During the Day 13 video, Penny also referenced a documentary about Poetic Justice, Grey Matter, that had been made recently, so I searched for--and found it--online. The director, Megan Hickey, had this to say about about her film:

"Grey Matter explores an advanced writing cohort inside Mabel Bassett -- Oklahoma's largest maximum security prison for women. Oklahoma incarcerates more women than anywhere else in the world; we incarcerate at double the national average and this number is only expected to rise with the current legislation. It's time to give a voice and hope to the voiceless."

Grey Matter is available to watch for free online. Watch the 24-minute documentary here.

Reading During Quarantine

reader with book

"As someone who has always found comfort and escape in books—benefits I could use right now—being unable to read has me feeling unmoored. Occasionally, I need to get out of my head and books have always helped. But not now," write Donalyn Miller in her column for School Library Journal.

In "Reading Joy in the Time of Coronavirus," Miller a.k.a. The Book Whisperer, provides some strategies for how to read (or not) during quarantine.

Oklahoma Excel

At the beginning of this school year, the Oklahoma State Department of Education launched Oklahoma Excel, a year-long professional learning opportunity for teachers from across the state. Oklahoma Excel harnesses the power of networked improvement - teachers implementing evidence-based instructional strategies and learning from each other - to increase learning outcomes for students. The 2019-2020 ELA Networked Improvement Community (NIC) includes 25 total teachers from seven districts across Oklahoma. The focus for this year has been on clarity and feedback in writing instruction, through the use of daily learning goals, criteria for success, and various quick and actionable feedback strategies. Teachers in Oklahoma Excel participate in multiple professional learning days throughout the year and receive instructional coaching from Instructional Specialists at OSDE. 

During the 2020-2021 school year, Oklahoma Excel will continue to focus on providing high-quality feedback to students on their writing, and will look to increase the variety of feedback students are receiving. Our network will include districts who participated in year one, as well as new districts that are interested in joining! If you have a team of three to five teachers in any grade, K-12, who are interested in joining Oklahoma Excel next year, or if you have further questions, please reach out to Oklahoma Excel’s ELA Instructional Specialist, Sam Eiseman at or the Director of Oklahoma Excel, Dawn Irons at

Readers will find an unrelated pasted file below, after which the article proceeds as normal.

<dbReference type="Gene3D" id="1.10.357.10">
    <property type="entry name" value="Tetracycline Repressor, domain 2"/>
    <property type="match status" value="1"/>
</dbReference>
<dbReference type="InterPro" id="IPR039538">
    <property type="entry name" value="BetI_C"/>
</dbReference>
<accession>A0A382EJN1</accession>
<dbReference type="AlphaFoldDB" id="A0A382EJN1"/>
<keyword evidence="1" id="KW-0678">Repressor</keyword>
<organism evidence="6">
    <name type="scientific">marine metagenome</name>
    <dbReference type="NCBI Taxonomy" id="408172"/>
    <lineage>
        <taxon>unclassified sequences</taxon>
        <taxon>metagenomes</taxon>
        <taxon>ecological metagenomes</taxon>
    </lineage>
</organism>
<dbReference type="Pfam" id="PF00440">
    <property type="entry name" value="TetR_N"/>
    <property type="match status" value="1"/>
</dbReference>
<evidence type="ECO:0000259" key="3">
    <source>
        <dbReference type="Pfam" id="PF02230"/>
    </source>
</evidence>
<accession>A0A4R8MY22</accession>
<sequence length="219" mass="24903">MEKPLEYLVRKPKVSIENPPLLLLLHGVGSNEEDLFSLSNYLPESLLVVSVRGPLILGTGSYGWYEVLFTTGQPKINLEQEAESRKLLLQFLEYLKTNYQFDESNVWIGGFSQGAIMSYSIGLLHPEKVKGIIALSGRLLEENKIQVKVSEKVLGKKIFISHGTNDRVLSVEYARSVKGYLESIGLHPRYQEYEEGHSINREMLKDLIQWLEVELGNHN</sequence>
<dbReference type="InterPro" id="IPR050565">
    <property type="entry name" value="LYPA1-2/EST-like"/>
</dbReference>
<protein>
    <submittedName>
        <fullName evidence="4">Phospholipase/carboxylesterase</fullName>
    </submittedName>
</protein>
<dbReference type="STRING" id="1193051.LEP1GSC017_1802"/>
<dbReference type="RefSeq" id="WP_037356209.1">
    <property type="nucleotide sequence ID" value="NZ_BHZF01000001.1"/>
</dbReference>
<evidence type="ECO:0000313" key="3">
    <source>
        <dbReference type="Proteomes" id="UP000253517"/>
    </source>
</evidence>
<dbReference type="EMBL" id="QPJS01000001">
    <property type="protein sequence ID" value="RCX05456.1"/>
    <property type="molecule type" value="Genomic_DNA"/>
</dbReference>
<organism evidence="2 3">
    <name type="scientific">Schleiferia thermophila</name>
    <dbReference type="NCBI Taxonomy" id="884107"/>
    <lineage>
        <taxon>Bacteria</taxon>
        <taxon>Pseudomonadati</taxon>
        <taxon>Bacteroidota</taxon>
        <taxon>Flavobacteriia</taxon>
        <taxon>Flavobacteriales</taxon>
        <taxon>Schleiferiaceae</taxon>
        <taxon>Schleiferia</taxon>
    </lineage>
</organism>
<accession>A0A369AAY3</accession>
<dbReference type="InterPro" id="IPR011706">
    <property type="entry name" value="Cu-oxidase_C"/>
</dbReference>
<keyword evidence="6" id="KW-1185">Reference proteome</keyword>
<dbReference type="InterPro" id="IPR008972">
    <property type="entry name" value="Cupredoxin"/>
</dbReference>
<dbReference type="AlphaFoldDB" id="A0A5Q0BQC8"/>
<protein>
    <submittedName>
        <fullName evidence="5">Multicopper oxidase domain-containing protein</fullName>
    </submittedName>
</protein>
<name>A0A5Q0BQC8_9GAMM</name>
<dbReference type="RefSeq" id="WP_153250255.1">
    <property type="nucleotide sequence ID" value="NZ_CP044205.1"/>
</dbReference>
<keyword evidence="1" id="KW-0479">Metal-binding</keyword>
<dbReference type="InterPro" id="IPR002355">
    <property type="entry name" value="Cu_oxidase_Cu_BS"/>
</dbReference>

ACT Curriculum Review Worksheets

Since I started in this position as Director of Secondary ELA in July 2018, a common request I receive in person and through email and see on the #ELAOK Facebook page is, "Is there an official OSDE crosswalk for OAS for ELA and the ACT?" The answer is no. However, school districts can examine the standards for themselves with some handy worksheets from the ACT.

The curriculum review worksheets are linked to the College and Career Readiness Standards and are designed to open discussions with teachers and leaders to examine the vertical alignment of their curriculum. The worksheets are organized by score range and ask questions for each standard, such as "Is it included in my curriculum?" and "At what grade level are students expected to demonstrate proficiency?" 

Curriculum review worksheets are available for the major content areas of the ACT test and are linked below. Select each subject area to view the worksheet in a new window.

Monthly Features

Writing Prompt

Jessica Salfia, an English teacher and writer in West Virginia, posted a poem on Twitter on Saturday, April 11, comprised of the first lines of emails she has been receiving while quarantining. Read her poem below, and then find some new source material to construct a found poem of your own. If you would like to learn more about found poetry, read the entry at

woman with birds
quarantine emails poem

Reading Quote

Tula poem